An update to our rightsholder info and agreement

We’ve just made our first changes to the standard rightsholder agreement on, based on feedback from publishers and legal advisors. We’ve added some wording to clarify important points.

We answer the question: Who’s granting what licences exactly? We’ve made it clear that rightsholders authorise Paperight to enable a very limited licence between the rightsholder and the outlet. Then we’ve added more detail on what an outlet’s customer is likely to pay in total for a book, compared to buying a publisher’s edition in a bookstore. And in the “Term and termination” section of the rightsholder agreement, we’ve clarified that during a termination notice period, documents may still be available for outlets to print.

Here are the exact additions:

  • In the Q&A info section, we’ve added: “What about my copyright? You retain full copyright in your content. You’re only allowing Paperight outlets to acquire a very specific licence. Each time a registered outlet requests rights for a book or document that you are offering through Paperight, the outlet is granted a very limited licence to print the number of copies of the document requested. If an outlet does not comply with the licence terms, its account with Paperight will be suspended.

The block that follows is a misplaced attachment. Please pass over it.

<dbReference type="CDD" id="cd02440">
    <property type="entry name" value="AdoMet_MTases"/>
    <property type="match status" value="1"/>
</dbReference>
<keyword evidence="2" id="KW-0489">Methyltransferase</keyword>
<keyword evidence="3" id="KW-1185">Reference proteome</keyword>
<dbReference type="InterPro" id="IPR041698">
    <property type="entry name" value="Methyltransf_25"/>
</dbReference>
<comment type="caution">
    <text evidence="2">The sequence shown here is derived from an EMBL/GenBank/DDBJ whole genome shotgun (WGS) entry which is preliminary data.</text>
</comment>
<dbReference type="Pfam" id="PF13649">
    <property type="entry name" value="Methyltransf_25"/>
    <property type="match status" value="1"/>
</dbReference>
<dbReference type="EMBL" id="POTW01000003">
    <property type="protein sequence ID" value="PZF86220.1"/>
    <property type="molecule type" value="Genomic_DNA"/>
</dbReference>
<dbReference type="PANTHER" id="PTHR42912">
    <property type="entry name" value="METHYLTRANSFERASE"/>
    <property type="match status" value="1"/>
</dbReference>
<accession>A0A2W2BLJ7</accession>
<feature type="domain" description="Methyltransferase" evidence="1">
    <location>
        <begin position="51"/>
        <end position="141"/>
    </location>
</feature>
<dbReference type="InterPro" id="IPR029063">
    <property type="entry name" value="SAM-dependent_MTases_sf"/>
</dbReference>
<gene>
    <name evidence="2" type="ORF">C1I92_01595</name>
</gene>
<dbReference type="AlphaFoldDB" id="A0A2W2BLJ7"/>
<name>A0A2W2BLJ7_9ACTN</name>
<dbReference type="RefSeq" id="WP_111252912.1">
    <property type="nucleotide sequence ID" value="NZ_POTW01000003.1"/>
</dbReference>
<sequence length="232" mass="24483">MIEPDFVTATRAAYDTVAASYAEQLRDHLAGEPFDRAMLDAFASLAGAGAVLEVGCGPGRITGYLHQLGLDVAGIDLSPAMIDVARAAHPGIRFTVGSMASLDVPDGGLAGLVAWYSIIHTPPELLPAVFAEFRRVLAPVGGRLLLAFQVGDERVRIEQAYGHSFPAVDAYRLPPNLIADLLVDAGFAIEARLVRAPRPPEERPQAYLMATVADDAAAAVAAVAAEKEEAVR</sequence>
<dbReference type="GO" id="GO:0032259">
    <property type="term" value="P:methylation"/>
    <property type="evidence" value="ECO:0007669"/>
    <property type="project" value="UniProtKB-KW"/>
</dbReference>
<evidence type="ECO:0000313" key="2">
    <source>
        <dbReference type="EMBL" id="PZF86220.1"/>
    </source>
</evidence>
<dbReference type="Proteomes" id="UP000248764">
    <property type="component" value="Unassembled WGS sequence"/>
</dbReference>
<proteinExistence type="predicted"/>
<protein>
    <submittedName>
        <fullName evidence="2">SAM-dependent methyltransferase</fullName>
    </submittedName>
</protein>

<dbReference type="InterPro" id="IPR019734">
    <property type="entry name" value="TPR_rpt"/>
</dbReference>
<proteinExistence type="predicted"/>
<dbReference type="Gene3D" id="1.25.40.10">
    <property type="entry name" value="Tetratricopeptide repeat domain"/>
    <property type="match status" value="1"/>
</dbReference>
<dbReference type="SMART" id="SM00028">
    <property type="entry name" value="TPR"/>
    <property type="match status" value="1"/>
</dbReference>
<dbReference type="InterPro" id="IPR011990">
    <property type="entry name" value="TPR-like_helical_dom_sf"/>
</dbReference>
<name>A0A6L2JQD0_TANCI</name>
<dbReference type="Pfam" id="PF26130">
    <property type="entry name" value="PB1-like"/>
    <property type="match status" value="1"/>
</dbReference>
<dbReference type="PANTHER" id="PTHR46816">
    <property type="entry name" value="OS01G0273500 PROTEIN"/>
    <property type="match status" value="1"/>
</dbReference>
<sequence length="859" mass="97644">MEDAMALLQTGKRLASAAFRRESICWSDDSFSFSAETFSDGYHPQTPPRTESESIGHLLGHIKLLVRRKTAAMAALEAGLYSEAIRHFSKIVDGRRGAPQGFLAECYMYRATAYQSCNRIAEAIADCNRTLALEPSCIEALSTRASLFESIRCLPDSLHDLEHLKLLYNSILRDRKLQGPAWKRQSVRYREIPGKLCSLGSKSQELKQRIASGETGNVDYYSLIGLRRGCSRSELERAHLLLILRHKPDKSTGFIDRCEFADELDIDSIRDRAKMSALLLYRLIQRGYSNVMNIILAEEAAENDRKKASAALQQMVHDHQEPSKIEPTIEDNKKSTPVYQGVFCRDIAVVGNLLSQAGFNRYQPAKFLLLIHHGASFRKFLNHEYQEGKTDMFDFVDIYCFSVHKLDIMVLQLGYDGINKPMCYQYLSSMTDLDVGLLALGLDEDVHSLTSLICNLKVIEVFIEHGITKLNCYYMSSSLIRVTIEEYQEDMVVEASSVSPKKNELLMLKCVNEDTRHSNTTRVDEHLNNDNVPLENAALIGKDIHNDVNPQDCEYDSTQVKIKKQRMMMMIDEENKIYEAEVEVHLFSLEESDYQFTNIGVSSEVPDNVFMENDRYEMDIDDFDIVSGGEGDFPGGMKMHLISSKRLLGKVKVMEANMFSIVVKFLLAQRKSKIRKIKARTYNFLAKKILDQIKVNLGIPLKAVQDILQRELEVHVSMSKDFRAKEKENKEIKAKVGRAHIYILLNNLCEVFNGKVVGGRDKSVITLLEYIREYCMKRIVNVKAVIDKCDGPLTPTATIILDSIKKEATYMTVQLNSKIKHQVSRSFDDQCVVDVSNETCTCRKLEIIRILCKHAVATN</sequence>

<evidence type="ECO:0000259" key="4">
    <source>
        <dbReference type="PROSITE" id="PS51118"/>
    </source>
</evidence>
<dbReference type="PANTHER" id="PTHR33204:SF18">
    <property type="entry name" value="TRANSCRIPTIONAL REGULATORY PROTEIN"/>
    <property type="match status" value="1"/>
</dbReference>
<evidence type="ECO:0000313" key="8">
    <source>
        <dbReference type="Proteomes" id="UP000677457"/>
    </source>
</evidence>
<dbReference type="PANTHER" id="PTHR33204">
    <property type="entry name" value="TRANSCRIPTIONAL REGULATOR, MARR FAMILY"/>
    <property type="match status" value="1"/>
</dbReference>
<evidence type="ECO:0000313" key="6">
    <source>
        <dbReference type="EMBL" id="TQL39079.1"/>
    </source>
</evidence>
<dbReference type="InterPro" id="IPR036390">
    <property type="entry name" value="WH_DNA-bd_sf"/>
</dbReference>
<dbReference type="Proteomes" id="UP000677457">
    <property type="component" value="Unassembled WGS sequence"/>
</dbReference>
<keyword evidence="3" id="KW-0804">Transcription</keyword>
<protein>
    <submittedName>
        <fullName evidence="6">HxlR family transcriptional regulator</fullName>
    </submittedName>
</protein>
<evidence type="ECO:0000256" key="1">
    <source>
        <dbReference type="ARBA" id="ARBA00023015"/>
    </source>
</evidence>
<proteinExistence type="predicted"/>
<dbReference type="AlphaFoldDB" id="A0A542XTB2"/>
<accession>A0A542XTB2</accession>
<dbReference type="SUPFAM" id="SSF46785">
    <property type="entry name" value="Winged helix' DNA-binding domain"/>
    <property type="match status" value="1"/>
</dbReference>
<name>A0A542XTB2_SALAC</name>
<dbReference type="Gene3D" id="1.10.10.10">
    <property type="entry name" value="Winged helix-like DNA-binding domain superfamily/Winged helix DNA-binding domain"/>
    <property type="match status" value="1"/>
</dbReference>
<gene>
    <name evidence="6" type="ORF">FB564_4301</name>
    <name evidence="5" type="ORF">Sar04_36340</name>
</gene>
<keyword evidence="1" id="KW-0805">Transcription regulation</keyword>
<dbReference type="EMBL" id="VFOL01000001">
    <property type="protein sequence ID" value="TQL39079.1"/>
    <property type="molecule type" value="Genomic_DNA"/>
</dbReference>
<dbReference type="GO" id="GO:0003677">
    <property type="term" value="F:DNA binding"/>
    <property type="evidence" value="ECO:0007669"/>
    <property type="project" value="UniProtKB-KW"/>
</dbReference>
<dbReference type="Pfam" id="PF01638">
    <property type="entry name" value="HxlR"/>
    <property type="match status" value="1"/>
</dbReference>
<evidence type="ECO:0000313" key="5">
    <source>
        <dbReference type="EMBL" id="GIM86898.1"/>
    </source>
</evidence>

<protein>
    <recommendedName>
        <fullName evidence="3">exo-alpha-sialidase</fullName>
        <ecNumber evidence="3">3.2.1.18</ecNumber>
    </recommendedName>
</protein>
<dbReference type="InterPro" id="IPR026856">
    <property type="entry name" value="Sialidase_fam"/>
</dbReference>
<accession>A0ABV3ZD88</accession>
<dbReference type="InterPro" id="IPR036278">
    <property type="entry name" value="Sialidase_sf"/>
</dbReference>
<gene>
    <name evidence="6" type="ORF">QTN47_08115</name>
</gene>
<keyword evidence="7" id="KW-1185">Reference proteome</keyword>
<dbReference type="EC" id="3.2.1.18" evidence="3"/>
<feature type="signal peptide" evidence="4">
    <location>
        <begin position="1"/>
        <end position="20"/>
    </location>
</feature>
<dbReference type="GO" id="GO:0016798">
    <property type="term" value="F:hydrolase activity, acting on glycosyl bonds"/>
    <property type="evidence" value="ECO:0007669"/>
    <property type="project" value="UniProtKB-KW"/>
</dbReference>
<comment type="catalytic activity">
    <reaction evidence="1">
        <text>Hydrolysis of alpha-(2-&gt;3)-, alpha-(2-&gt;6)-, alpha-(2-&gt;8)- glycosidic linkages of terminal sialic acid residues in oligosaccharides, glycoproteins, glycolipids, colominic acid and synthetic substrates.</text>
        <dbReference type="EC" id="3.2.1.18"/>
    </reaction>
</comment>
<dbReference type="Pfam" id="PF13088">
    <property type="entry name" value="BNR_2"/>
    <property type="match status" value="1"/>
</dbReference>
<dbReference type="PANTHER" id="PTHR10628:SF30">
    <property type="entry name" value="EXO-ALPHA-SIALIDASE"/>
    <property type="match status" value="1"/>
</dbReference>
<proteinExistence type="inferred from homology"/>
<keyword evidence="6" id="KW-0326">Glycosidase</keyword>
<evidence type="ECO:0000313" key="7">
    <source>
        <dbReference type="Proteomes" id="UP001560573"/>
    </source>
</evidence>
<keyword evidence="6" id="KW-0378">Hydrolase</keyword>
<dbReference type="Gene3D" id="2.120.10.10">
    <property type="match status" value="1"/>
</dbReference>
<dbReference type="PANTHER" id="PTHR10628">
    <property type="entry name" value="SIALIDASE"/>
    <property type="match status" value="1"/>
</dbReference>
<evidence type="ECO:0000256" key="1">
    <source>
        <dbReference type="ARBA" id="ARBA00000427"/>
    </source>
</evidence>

• In the agreement, we’ve added this to “Term and termination”: “Watermarked documents may still be available to print through the Paperight system during the notice period.”
  • And we’ve added a “Licences” section, stating: “When a registered outlet requests a copyright work (e.g. a book or document) on, they are automatically granted a license by the Rightsholder to reproduce and distribute the requested copyright works which the Rightsholder has made available through Paperight. The Rightsholder authorises Paperight to exercise any of the exclusive rights granted by law to the Rightsholder in order to enable Paperight to make the copyright works available to registered outlets in terms of this agreement, including but not limited to reproduction, distribution and transmission of the works.”

All in all, no changes to the way things work – just important clarifications. As always, we love feedback.